Christmas Songs, Prayers and Plays
Alice Oswald Blackbird fretting in the frozen hedge In the first Slow-fall of the year when wind Stuck in a Slow-drift lags behind The twilight's trailing edge. As if engrossed by inward awkward things The tick tick tick of leaves Keeps losing time the Bleak Sky barely breathes All evening long a Slow-cloud drips and grieves.
In the New Year the wind will blow The world be shaken the shadows grow But on this Slowy night nothing but Slow Which if it lasts nothing will be but Now. Why Is the Mute Swan Singing? Brian Patten How calm the snow, how white it is,. Why is the old fox smiling, Trotting through the snow? What is the rabbit dreaming In the warren deep below? Why is the mute swan singing? Why is the wren so bold? Why are the wild geese staying And the spider weaving gold?
Why are the black crows cawing, That were once so numb with cold? From amongst the ice-flecked branches What can they see unfold? Why are they so excited On such a winter's night? And why is the stable glowing With such translucent light? Robin Robertson He has come from the garden, leaving no shadow, no footprint in the dew. She bows to him, slightly, arms crossed over, shielding herself. He bends one knee, folding his hands below his chest, to mirror hers.
They hold each other's gaze at the point of balance: everything streaming towards this moment, streaming away. A word will set the seed of life and death, the over-shadowing of this girl by a feathered dark.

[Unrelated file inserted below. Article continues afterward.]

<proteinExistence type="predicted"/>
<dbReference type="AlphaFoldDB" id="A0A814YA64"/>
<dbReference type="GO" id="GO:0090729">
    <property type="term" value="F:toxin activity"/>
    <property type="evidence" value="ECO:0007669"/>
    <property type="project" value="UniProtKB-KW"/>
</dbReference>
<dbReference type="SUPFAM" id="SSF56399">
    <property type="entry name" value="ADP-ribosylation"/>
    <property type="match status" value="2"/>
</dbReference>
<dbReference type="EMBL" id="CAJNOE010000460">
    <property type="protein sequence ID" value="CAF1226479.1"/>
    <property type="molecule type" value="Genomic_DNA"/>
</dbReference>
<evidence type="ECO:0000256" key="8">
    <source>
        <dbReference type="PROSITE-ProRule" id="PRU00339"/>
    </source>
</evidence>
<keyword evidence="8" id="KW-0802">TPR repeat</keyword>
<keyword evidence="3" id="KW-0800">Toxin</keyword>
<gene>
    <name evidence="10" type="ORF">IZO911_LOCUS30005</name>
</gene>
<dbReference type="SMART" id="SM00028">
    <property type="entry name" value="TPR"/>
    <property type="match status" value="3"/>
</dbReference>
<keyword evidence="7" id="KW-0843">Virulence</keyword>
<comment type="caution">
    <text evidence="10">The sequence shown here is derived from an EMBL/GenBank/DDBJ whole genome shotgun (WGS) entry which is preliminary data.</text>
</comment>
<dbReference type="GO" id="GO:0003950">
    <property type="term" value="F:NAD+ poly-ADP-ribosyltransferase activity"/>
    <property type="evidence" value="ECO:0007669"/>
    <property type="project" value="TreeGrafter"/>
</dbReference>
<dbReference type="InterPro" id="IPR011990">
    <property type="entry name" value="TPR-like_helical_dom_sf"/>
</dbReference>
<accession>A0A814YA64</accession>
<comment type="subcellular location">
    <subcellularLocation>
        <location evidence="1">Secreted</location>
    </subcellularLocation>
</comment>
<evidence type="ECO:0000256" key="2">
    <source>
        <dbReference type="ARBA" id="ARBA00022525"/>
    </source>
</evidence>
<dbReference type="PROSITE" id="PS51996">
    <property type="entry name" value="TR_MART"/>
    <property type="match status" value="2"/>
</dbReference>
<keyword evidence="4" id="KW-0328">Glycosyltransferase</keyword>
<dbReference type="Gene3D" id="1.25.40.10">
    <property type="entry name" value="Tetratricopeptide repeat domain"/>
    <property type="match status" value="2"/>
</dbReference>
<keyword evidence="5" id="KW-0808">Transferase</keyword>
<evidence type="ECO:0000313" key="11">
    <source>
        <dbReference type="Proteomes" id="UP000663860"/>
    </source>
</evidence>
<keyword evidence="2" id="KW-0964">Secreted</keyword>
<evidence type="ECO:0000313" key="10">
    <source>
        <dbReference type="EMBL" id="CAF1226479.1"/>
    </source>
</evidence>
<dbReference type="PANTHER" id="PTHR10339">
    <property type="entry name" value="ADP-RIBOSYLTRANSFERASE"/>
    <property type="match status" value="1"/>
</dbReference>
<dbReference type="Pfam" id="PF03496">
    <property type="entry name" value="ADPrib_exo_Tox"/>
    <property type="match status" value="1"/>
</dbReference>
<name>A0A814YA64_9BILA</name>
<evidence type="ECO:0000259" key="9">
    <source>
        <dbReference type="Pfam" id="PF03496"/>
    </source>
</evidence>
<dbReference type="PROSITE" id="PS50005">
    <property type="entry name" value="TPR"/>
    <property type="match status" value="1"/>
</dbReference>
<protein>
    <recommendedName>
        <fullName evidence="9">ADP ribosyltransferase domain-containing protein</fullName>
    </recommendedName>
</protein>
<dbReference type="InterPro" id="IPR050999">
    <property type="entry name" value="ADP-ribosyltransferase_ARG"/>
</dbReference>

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But not yet: not quite yet. How will she remember the silence of that endless moment? Or the end, when it all began — the first of seven joys before the seven sorrows? She will remember the aftersong because she is only human. One day she'll wake with wings, or wake and find them gone.
Grace at Christmas Jean Sprackland Not only for the way the whisky flames in the glass and thaws the blood; not only for the rattle of hailstones down the chimney and doused by fire; not just for the way the brand-new ring, slipped cool on a finger, flushes with life; or the warmth of the bed, and the warmth of another, when streetlamps are spinning snow outside. But also for the good, true cold, shocking us back to all our senses: the broken-off star of ice in the hand, the sting of the wind and the quickening heart. For the splintering light, and the frost in our voices, striking, and making the strung air ring; December cold with its wilder gifts — for when are we more alive than now?
Deserts freeze and oceans glaze, The polar sun turns blue, Then on winter's whitened page A single star prints through.